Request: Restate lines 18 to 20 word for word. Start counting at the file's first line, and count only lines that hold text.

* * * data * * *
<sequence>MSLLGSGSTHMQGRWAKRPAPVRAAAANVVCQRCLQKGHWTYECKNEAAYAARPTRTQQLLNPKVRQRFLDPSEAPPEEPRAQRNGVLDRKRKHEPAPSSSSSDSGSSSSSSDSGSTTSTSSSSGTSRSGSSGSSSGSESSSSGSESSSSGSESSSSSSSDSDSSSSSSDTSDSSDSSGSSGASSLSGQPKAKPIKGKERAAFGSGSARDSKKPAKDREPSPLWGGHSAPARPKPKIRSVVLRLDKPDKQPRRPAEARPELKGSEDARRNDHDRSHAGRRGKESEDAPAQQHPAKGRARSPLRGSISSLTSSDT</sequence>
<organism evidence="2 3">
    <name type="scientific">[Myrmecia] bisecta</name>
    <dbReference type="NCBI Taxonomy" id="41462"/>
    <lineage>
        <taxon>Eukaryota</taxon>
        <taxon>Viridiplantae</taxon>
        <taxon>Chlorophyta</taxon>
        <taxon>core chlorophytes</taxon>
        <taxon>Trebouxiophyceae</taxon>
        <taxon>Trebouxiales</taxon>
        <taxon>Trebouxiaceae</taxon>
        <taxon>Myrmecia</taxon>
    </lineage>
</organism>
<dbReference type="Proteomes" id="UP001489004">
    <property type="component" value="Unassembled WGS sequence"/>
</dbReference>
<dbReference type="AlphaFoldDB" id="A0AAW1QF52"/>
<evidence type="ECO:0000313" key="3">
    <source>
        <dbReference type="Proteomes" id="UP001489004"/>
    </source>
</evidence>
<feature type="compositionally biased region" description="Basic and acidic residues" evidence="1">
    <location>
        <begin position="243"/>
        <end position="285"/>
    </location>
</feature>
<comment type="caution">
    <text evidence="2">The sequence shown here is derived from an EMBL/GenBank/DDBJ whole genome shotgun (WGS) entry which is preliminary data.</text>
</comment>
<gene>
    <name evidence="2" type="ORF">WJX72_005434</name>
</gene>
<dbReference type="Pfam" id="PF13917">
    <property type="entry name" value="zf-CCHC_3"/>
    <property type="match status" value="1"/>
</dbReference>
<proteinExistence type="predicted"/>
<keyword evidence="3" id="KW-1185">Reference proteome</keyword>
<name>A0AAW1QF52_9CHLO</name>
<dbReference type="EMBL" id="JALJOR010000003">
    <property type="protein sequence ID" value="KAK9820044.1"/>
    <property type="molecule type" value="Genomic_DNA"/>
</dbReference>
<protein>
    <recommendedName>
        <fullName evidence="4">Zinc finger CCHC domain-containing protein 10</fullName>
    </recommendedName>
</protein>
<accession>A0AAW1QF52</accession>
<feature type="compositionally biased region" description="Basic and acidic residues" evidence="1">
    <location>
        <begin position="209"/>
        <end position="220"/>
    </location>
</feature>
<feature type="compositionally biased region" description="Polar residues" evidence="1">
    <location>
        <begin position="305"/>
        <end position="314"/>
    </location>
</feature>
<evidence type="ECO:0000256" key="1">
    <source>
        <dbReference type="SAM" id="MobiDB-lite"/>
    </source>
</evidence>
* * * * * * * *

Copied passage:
</dbReference>
<dbReference type="AlphaFoldDB" id="A0AAW1QF52"/>
<evidence type="ECO:0000313" key="3">